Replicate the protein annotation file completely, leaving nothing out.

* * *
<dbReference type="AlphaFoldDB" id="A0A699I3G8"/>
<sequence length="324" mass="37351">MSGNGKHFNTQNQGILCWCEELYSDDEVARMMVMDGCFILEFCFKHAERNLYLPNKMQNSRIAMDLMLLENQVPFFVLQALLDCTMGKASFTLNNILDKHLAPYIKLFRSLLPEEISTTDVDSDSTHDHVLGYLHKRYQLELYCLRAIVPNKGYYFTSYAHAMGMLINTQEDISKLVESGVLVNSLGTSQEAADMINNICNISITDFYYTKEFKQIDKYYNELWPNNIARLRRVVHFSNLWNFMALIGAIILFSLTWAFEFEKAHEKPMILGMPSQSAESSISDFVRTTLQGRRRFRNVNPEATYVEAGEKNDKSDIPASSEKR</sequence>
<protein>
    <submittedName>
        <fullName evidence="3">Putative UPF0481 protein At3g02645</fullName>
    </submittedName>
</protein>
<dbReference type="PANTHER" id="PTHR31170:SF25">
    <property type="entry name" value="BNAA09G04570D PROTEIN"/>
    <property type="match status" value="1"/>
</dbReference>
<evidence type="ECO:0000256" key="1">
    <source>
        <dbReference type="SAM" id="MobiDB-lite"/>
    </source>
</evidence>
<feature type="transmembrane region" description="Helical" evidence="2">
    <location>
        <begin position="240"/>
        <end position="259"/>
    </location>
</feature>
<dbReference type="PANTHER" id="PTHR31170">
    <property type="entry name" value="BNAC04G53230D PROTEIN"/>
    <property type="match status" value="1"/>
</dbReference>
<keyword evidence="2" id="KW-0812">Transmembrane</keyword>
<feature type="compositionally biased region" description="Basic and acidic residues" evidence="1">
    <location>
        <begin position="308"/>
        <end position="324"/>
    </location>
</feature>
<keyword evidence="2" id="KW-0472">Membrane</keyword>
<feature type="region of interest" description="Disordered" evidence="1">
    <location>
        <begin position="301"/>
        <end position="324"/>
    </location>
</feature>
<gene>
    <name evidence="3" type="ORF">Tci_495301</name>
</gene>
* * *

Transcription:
<dbReference type="AlphaFoldDB" id="A0A699I3G8"/>
<sequence length="324" mass="37351">MSGNGKHFNTQNQGILCWCEELYSDDEVARMMVMDGCFILEFCFKHAERNLYLPNKMQNSRIAMDLMLLENQVPFFVLQALLDCTMGKASFTLNNILDKHLAPYIKLFRSLLPEEISTTDVDSDSTHDHVLGYLHKRYQLELYCLRAIVPNKGYYFTSYAHAMGMLINTQEDISKLVESGVLVNSLGTSQEAADMINNICNISITDFYYTKEFKQIDKYYNELWPNNIARLRRVVHFSNLWNFMALIGAIILFSLTWAFEFEKAHEKPMILGMPSQSAESSISDFVRTTLQGRRRFRNVNPEATYVEAGEKNDKSDIPASSEKR</sequence>
<protein>
    <submittedName>
        <fullName evidence="3">Putative UPF0481 protein At3g02645</fullName>
    </submittedName>
</protein>
<dbReference type="PANTHER" id="PTHR31170:SF25">
    <property type="entry name" value="BNAA09G04570D PROTEIN"/>
    <property type="match status" value="1"/>
</dbReference>
<evidence type="ECO:0000256" key="1">
    <source>
        <dbReference type="SAM" id="MobiDB-lite"/>
    </source>
</evidence>
<feature type="transmembrane region" description="Helical" evidence="2">
    <location>
        <begin position="240"/>
        <end position="259"/>
    </location>
</feature>
<dbReference type="PANTHER" id="PTHR31170">
    <property type="entry name" value="BNAC04G53230D PROTEIN"/>
    <property type="match status" value="1"/>
</dbReference>
<keyword evidence="2" id="KW-0812">Transmembrane</keyword>
<feature type="compositionally biased region" description="Basic and acidic residues" evidence="1">
    <location>
        <begin position="308"/>
        <end position="324"/>
    </location>
</feature>
<keyword evidence="2" id="KW-0472">Membrane</keyword>
<feature type="region of interest" description="Disordered" evidence="1">
    <location>
        <begin position="301"/>
        <end position="324"/>
    </location>
</feature>
<gene>
    <name evidence="3" type="ORF">Tci_495301</name>
</gene>